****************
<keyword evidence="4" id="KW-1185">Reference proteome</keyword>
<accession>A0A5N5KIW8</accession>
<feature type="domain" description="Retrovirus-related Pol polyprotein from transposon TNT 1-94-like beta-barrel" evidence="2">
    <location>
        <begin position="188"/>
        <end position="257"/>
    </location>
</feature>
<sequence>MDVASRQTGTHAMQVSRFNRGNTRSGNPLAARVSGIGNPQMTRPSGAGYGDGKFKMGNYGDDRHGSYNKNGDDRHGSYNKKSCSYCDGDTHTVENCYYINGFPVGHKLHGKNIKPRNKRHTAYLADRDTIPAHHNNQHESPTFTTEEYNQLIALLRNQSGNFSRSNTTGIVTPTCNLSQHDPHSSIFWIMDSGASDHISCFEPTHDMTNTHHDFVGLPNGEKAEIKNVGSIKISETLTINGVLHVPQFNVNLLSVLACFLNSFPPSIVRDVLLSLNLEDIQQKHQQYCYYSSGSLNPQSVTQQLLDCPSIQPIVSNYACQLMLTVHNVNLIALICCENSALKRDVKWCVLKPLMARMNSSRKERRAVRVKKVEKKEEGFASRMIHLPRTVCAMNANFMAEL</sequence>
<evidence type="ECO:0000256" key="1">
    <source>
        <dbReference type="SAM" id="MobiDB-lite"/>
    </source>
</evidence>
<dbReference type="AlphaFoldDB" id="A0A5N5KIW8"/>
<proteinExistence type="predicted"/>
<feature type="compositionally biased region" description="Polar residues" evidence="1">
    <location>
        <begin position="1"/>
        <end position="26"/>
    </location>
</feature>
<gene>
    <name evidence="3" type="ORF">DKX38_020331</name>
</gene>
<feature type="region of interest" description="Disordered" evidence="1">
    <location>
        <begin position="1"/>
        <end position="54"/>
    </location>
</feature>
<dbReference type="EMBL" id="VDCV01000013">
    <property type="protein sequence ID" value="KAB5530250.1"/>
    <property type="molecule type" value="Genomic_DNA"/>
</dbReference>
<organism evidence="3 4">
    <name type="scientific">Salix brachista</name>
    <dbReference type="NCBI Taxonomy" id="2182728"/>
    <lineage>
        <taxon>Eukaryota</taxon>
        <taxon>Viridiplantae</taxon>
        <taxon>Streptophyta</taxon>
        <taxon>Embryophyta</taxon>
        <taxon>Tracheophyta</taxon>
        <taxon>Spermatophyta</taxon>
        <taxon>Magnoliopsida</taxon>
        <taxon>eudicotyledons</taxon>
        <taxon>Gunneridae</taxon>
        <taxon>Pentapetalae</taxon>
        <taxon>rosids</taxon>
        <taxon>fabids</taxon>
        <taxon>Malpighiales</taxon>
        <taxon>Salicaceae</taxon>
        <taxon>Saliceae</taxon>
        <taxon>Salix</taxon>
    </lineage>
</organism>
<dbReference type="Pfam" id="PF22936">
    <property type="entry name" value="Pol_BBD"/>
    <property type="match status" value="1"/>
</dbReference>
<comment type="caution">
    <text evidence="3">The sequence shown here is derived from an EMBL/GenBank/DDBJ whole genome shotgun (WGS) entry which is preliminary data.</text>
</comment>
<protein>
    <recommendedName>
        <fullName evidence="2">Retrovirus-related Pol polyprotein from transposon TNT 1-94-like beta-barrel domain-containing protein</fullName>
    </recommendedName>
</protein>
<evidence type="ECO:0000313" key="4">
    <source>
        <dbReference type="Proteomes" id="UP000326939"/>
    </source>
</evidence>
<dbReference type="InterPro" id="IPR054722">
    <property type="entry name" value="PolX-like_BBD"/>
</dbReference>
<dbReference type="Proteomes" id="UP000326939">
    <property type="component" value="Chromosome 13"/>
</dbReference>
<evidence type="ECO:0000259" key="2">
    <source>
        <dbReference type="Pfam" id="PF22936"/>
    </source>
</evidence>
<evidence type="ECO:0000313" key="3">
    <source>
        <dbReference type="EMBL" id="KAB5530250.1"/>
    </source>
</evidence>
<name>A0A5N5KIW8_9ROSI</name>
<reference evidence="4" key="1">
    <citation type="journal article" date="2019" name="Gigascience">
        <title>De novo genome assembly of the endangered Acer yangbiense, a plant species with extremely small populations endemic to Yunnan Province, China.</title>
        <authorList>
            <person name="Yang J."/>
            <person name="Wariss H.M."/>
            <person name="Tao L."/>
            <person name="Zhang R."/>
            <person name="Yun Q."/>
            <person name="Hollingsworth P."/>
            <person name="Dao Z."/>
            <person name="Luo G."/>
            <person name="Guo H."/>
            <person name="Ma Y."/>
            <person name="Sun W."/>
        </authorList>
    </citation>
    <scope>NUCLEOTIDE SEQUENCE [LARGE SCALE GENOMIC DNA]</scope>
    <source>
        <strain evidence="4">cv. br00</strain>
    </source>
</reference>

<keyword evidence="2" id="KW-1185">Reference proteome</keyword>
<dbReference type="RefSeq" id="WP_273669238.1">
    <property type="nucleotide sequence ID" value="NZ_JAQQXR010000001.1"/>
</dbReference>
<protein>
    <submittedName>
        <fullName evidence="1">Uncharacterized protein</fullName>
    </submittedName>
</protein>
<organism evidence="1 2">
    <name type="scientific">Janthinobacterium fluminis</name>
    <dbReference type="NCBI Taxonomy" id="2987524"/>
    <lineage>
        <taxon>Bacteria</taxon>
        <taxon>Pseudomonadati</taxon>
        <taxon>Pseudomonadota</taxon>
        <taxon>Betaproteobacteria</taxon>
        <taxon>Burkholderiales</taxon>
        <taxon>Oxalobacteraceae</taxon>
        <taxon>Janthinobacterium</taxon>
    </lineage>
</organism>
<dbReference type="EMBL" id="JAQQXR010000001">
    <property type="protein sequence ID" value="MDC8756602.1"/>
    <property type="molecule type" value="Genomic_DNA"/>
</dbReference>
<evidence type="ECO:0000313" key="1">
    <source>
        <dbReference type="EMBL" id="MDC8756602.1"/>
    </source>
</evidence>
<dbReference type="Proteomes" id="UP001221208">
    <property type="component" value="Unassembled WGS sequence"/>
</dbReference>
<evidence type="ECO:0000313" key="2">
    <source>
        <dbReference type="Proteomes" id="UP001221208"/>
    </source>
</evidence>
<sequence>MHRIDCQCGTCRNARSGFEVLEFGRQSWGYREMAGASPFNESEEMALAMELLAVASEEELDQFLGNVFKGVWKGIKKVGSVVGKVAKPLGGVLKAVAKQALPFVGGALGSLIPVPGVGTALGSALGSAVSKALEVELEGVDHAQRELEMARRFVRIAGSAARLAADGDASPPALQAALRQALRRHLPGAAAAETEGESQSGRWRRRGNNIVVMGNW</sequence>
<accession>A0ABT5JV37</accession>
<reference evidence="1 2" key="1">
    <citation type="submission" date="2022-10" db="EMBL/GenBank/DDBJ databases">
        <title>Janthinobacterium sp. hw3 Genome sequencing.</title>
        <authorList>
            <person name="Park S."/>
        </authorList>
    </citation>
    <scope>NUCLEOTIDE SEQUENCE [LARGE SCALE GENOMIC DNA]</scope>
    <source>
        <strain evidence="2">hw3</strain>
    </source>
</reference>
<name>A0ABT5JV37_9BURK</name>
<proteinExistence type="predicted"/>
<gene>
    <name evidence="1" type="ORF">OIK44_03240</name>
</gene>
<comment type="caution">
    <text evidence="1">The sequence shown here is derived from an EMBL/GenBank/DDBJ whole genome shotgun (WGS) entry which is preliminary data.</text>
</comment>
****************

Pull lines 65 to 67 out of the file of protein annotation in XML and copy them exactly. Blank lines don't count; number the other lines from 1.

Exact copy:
<protein>
    <recommendedName>
        <fullName evidence="2">Retrovirus-related Pol polyprotein from transposon TNT 1-94-like beta-barrel domain-containing protein</fullName>